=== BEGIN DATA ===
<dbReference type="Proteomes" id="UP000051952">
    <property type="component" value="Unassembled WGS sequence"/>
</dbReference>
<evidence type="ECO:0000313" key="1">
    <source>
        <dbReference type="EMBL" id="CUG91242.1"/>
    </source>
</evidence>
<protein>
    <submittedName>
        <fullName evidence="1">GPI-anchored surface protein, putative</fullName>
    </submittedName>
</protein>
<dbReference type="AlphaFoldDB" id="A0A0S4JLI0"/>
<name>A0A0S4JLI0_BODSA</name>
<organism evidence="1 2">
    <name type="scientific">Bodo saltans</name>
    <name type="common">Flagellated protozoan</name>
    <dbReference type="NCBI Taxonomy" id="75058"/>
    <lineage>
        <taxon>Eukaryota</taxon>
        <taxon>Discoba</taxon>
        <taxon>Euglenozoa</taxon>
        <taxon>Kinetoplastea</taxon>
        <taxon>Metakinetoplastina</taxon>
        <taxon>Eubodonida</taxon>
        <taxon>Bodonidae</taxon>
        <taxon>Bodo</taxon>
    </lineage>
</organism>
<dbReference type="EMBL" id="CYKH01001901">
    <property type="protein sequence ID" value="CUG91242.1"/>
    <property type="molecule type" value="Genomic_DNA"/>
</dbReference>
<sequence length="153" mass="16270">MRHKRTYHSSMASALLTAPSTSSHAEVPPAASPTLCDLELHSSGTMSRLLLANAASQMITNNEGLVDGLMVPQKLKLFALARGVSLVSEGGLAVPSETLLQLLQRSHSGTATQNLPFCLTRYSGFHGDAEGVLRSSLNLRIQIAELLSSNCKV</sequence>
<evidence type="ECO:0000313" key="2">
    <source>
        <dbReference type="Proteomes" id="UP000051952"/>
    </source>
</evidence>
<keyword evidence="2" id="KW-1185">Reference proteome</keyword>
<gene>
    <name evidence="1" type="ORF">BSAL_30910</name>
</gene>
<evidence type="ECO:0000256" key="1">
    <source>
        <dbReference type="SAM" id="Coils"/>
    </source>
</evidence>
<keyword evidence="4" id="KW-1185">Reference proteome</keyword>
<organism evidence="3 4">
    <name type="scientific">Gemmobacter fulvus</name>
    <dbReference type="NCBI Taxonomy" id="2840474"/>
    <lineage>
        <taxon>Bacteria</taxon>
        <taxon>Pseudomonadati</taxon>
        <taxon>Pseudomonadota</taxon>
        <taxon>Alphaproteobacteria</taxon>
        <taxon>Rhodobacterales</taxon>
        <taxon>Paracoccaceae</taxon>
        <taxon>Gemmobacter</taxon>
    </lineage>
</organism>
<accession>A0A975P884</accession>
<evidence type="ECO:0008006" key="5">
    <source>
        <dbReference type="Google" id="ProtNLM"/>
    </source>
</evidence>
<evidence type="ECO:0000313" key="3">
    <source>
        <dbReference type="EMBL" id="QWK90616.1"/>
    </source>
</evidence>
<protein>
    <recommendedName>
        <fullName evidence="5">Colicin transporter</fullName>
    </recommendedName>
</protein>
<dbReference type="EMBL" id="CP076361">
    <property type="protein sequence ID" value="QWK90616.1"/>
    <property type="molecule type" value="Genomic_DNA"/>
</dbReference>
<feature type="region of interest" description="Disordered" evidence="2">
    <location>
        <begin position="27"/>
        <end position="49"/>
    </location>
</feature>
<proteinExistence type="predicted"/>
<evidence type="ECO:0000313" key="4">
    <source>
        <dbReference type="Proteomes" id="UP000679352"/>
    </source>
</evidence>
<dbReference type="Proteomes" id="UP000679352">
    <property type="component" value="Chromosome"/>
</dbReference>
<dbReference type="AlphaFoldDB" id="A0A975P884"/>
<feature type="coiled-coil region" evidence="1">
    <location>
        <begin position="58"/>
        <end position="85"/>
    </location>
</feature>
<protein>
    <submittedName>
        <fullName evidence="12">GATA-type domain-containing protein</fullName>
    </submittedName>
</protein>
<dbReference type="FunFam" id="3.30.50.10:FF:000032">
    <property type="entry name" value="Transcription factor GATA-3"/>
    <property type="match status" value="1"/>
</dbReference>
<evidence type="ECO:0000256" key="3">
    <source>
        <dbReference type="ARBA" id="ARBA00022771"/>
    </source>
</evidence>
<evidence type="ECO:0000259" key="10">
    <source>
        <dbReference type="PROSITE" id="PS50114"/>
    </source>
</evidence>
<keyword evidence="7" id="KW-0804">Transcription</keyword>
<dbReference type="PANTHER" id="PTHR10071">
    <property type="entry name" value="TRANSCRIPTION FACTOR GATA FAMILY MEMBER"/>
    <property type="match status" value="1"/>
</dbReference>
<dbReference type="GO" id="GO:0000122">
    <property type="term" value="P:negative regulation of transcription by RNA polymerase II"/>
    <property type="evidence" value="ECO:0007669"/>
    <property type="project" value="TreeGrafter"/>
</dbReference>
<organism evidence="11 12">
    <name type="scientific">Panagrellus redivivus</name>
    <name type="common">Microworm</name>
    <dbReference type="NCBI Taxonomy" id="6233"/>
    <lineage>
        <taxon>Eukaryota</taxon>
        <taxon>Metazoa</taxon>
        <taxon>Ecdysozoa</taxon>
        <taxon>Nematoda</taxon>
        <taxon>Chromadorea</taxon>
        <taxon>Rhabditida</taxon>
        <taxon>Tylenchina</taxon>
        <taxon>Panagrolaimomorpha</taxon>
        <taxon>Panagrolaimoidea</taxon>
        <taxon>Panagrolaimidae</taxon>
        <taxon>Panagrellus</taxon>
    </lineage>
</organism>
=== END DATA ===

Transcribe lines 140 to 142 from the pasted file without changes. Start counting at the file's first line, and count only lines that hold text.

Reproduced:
        <taxon>Eukaryota</taxon>
        <taxon>Metazoa</taxon>
        <taxon>Ecdysozoa</taxon>